Clearly an unsung genius hidden within the Liberal Party's peak council came up with the blisteringly brilliant notion of privatising the ABC.
You just have to look at this year's Logie nominations and the collective output and calibre of Australia's free-to-air commercial networks to see what a corker of an idea this is.
There's a reason why the likes of Grant Denyer and his rictus grin are in the running for a Gold Logie, even though his biggest vehicle, Family Feud, is no longer on air.
Gold Logie nominee Grant Denyer has left Family Feud behind him.
Apparently there are people who actually find him watchable. And yes, they also read TV Week.
In fact, the demise of Family Feud must surely present an opportunity for the ABC's Tony Jones.
With a little bit of tweaking, a few more daggy puns, some lessons in cheesy smiling from ABC's drama department, along with the installation of a giant red buzzer in front of him, Jones could easily convert the Q&A format into a new version of the Feud.
Tony Jones may need a bit more work on his grin.
Jones wouldn't even have to change seats, while those pesky, shouty audiences he so often contends with could be replaced with the infinitely more amenable canned laughter.
The list of programming ideas for a full-blown, commercialised ABC is endless.
Take for example Channel Nine's offering of Love Island, hosted by former reality television pop star turned Bachelorette Sophie Monk.
The initial cast of Love Island Australia.
The Australian version, filmed in Spain, is pretty much a direct copy of the original British show, and about as classy, right down to the "geezer" who does the voice-overs and narrates the tawdry goings on of this X-rated Butlins holiday camp.
The premise is pretty straightforward: A group of perma-tanned, tooth-whitened 20-something singles with the combined intellect of a dead goldfish and an overabundance of pheromones and lip fillers move to a "luxury" paradise resort in the hope of finding love and "the summer of their life".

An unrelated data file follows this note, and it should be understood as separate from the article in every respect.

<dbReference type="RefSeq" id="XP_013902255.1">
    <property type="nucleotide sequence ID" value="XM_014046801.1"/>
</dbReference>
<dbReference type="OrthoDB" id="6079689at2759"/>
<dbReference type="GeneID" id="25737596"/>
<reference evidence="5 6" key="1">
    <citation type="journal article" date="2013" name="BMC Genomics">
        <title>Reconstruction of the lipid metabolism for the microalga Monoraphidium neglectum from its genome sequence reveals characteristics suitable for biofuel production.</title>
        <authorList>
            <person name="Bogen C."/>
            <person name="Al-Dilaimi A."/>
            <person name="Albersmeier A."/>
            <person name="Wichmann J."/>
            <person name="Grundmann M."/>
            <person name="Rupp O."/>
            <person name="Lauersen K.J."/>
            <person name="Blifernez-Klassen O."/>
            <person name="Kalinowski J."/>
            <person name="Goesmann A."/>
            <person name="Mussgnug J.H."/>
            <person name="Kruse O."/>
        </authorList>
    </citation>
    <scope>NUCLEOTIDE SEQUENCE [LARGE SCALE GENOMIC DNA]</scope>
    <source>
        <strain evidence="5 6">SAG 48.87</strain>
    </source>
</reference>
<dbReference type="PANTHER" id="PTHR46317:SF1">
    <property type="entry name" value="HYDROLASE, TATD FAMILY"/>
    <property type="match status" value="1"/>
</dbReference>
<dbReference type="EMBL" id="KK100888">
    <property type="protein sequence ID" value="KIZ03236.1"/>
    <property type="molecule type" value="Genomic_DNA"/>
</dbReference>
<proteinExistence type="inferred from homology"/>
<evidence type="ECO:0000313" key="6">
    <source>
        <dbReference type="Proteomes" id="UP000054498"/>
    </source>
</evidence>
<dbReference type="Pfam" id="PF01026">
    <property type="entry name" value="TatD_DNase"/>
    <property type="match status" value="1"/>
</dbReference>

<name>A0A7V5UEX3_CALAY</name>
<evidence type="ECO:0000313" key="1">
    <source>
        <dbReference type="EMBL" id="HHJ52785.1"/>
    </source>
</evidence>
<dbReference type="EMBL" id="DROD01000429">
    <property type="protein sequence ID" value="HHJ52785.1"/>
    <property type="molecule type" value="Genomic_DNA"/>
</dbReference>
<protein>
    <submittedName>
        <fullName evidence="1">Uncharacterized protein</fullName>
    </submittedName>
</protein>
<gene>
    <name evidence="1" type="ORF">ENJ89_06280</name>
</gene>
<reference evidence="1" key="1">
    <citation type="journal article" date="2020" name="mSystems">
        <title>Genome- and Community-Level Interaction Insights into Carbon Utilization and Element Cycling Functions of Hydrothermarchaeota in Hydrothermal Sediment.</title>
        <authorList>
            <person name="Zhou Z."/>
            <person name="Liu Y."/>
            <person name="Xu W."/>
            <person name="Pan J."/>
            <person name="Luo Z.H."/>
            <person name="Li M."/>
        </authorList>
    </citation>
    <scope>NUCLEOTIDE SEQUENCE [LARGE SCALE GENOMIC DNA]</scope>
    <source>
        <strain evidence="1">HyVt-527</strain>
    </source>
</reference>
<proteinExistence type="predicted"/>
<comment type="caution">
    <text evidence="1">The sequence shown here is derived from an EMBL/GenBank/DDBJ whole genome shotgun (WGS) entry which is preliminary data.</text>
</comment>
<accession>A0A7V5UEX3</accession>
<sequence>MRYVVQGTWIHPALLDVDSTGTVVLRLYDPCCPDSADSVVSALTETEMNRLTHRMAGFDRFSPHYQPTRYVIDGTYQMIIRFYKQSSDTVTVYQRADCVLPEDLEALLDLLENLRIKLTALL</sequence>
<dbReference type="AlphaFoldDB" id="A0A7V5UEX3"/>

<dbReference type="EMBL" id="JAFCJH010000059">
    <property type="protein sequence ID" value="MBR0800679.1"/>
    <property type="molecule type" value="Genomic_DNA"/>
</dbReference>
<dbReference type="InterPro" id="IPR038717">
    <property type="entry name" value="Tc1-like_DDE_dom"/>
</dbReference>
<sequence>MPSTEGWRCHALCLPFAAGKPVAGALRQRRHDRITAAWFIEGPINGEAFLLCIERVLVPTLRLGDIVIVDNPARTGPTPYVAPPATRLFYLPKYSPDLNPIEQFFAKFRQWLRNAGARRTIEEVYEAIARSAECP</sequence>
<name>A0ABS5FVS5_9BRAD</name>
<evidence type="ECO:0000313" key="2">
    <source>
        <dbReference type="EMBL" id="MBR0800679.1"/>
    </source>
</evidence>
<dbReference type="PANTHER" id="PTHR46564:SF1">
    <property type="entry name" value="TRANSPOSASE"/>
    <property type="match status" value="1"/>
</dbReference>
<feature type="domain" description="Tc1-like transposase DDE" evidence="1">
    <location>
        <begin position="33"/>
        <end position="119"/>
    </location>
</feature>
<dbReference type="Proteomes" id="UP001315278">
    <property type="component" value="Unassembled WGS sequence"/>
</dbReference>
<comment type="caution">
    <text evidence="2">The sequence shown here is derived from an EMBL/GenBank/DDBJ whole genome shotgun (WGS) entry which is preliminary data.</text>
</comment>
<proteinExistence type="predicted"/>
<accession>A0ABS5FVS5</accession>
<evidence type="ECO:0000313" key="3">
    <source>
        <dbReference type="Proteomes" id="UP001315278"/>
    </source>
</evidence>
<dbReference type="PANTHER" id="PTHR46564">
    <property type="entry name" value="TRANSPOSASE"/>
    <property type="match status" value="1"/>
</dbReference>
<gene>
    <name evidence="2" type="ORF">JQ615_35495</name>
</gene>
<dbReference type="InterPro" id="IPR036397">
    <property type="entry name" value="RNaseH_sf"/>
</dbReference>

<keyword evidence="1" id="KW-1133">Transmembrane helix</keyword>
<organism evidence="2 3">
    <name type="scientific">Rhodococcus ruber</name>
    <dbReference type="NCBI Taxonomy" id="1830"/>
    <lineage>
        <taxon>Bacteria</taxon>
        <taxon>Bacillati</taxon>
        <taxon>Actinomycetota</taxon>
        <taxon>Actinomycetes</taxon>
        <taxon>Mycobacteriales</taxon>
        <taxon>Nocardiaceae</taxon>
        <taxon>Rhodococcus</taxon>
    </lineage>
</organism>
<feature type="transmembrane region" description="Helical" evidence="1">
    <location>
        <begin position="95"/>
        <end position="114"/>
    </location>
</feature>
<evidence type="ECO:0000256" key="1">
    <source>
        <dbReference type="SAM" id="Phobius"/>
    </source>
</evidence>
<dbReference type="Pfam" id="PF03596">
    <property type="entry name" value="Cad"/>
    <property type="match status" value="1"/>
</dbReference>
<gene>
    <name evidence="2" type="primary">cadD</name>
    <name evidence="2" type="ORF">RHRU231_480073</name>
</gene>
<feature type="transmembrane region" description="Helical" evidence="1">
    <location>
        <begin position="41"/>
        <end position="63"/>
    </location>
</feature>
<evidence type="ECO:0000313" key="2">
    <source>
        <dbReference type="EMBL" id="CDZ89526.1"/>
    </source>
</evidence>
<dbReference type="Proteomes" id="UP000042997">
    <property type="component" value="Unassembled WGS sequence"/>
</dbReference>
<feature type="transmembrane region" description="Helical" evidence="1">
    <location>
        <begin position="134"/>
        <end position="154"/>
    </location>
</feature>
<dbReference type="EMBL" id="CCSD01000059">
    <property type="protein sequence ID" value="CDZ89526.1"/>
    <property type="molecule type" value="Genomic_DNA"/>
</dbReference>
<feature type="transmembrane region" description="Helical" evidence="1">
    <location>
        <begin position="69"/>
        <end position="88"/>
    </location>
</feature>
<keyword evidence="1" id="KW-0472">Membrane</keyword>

Love Island host and former Bachelorette Sophie Monk.
Throughout the series, Sophie drops in unannounced to deliver shock twists and surprise announcements that "test" the oh-so-meaningful relationships between the bikini-ed and bare-chested "Islanders".
To stay on the show they must couple-up and "win the hearts" of each other and the public, who ultimately vote to decide who stays on Love Island (and scores a brand ambassadorship flogging activewear) and who goes.
Now, imagine what an ABC version of Love Island would look like.
First it needs the right host, and really, who better for that task than Leigh Sales? Clearly Sales is wasted interviewing our political leaders on 7.30.
Time to see another side of Leigh Sales.
Just add a few hair extensions, a bottle of peroxide and a triple-dip in the fake tan cauldron and Sales will be looking ship-shape, while a lobotomy ought to get her sounding right for the gig.
And rather than going to the expense of building a luxury resort in Spain, the ABC props department could easily knock something together up at the Toukley Caravan Park.
Instead of those pneumatically enhanced bimbos and himbos on the Channel Nine version, the ABC's island could be populated with political figures, with the likes of Bill "Lothario" Shorten, Pauline "fragile rose" Hanson, Malcolm "alpha male" Turnbull, Anthony "lovable nerd" Albanese, Julie "the minx" Bishop, Michaelia "the schemer" Cash and Corey "the jock" Bernardi vying for one another's affections, trading policy insults in the jacuzzi, and giving their best to win over voters.
Could be fun, and I'd certainly pay more than 8 cents a day to watch.
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